The Prime Meridian, or zero degrees longitude, or the Greenwich meridian, has long generated a mystic attraction to the area around the Greenwich Peninsula, where the Greenwich Observatory still stands. By international convention, the Greenwich meridian was chosen in 1884 to be the standard point of measurement for longitude and, by extension, international time zones. Greenwich, by dint of this association, is a place where Time itself seems to disintegrate: it is no longer the unassailable march of successive days or seasons, authoritatively documented by the hands of innumerable clocks; it is a constructed, arbitrary, mathematical solution, wedded to human history and ingenuity. Today, if you visit the area after dark, you’ll see that the sky is split in two by a green laser that demarcates East from West, the work of artists Peter Fink and Anne Bean. On the ground, due to the spectacular efforts of several artists, developers and dedicated local volunteers, you’ll find a treasure-trove of contemporary public sculptures and art projects, which document the Now at the international epicentre of Time itself.
Working my way south from Stratford, along the River Ley to Greenwich North, here are my top five public sculptures from along the Meridian. Most of my choices are featured on The Line, a sculpture walk conceived of by the Turner prize-winning artist Mark Wallinger, famous in particular for his work, Ecce Homo, which stood on the fourth plinth in Trafalgar Square.
This large-scale bronze dominates the entrance to the Lee Valley Park, which nestles on the banks of a tributary of the Lee River. The park was empty when I visited, and the figure faced northwards towards the scrubby banks of the river. The sculpture is on loan from a private collection.
The choice of bronze and the monumental size of the figure, which stands at nine feet, combine to imply that the sculpture is a commemoration. He holds a tablet phone in his hand and, in his pocket, is the rectangular outline of a second tablet. His expression is concerned, his belly protrudes, and his posture is hunched over: a classic case of Text Neck. It’s a familiar sight: Price has certainly given us ourselves in bronze.
Consisting of 22 shopping trolleys piled on top of one another and twisted into the shape of a double helix, this sculpture was commissioned by a supermarket chain on the anniversary of the discovery of DNA’s double helix structure by Rosalind Franklin and her male colleagues. The sculpture is on loan from a private collection.
The message is simple and as clear as the ka-ching of a cash register. For playfulness and strength of purpose, this sculpture won me over immediately.
Art meets scientific education in this painted bronze situated on Cody Docks. The subject is obvious to anyone who struggled through anatomical drawings in pre-GCSE science classes: it’s a cross section of the epidermis, complete with hair follicles, sweat glands and blood vessels. The sculpture is on loan from a private collection.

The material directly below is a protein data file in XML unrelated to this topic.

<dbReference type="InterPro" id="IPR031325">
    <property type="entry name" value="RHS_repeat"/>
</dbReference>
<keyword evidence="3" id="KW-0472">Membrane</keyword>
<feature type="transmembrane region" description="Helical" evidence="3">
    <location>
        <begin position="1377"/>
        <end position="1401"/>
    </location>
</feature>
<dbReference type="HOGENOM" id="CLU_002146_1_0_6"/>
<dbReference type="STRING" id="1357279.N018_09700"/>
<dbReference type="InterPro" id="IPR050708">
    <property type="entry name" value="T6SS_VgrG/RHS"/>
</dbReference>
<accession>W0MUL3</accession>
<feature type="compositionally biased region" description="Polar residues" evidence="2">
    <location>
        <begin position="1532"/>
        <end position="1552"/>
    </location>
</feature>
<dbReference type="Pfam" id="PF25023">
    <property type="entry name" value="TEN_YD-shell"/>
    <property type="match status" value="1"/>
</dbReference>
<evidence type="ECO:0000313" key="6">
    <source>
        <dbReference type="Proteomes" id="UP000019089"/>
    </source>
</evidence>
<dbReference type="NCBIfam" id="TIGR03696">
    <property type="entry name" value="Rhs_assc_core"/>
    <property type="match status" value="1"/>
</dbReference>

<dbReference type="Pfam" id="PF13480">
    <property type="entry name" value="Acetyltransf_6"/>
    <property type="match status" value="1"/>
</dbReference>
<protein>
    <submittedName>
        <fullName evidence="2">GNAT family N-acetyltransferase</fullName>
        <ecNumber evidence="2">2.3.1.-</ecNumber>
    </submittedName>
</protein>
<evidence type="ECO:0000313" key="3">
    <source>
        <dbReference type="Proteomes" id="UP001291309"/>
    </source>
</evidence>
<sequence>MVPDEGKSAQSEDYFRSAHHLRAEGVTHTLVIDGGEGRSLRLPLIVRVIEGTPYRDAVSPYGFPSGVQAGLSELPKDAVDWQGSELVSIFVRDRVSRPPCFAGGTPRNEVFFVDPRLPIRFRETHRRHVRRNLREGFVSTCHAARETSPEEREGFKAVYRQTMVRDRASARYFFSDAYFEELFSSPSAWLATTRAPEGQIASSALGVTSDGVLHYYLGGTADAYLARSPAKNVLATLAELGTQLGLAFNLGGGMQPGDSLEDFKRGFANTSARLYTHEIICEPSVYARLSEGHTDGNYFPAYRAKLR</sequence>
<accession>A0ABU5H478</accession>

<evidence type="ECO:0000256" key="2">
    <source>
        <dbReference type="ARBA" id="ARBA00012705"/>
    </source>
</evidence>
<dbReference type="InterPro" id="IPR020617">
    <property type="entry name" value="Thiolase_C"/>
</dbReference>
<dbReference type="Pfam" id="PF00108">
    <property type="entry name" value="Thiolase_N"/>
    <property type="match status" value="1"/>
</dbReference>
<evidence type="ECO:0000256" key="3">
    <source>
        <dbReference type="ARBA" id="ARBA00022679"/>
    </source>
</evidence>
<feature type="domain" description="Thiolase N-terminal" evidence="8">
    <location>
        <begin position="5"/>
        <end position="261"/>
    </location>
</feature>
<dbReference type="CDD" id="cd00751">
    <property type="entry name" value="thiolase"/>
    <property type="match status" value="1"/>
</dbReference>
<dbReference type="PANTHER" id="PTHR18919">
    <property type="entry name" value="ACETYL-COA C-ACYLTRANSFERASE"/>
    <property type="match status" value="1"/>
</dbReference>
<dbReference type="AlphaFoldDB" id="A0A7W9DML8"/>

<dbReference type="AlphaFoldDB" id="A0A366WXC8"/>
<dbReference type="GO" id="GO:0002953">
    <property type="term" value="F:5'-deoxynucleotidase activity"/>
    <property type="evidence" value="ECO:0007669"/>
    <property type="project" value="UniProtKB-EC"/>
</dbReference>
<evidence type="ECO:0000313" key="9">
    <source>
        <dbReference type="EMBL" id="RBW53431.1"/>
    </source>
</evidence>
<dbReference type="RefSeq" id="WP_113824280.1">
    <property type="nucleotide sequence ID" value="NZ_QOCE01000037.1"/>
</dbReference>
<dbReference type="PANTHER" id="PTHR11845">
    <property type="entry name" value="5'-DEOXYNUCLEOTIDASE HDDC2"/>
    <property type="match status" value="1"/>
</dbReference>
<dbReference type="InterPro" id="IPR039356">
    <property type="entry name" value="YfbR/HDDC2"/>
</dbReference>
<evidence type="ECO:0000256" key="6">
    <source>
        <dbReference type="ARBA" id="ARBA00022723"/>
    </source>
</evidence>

Personally, I could take it or leave it. I mention it here as much for its situation as its intrinsic value. The sculpture is located on Cody Docks, the centre of an Arts led regeneration project masterminded by Gasworks Dock Partnership. Hirst’s sculpture benefits from its placement in the midst of the Cody Wild’s project, which is nurturing the natural flora and fauna along the banks of the River Lea. It is nearby the very heart of the Cody Dock’s development: a centre for artists and creatives including a cafe, gallery and studio spaces. Wandering past, late at night last week, I was lucky enough to bump into the project’s mastermind, Simon Myers, who expressed his pleasure that his project and that of Wallinger’s had coincided on this stretch of the river.
Another monumental bronze. Paolozzi’s sculpture of the Ancient Roman god of fire and the forge stands at 26 feet tall. It is situated on the bank of the River Thames at the Royal Docks, keeping a stern eye on the northern base of Boris Johnson’s cable cars. The sculpture has been made available by Pangolin London.
The god is part man, part machine: his torso and limbs are constructed of gigantic cogs and levers. But, true to the mythology, he is lame: one foot swells bulbously and is planted on a higher ledge than the other. Like Price’s Network, Paolozzi’s Vulcan gives us an image of man’s dependence on machines; in this sculpture I wondered whether the god’s lameness is eased or exacerbated by mechanical interventions.
On the lip of the Greenwich peninsula, set against the luminous backdrop of Canary Wharf, is Chinneck’s latest surreal public sculpture. An electricity pylon plunges, point first, into the earth between the towpath and the river. The sculpture weighs 15 tons and sits in foundations 25 meters deep. The sculpture has been put in place in time for this year’s London Design Festival. It is semi-permanent, but it is anticipated that the area of land it currently sits on will be the site of a residential development to take place over the next two decades.
I saw the sculpture at night, when the glass skyscrapers across the river blazed with such an intensity of gold electric lighting that they appeared as pillars of fire, the buildings’ frames almost invisible. Chinneck’s sculpture was urgent and exciting: it was as though, in order to deal with all that frenetic electronic consumption, a pylon had buried itself into the ground, earthing itself to let the electricity channelled through it pass away safely.
Viccy Ibbett, Art UK Volunteer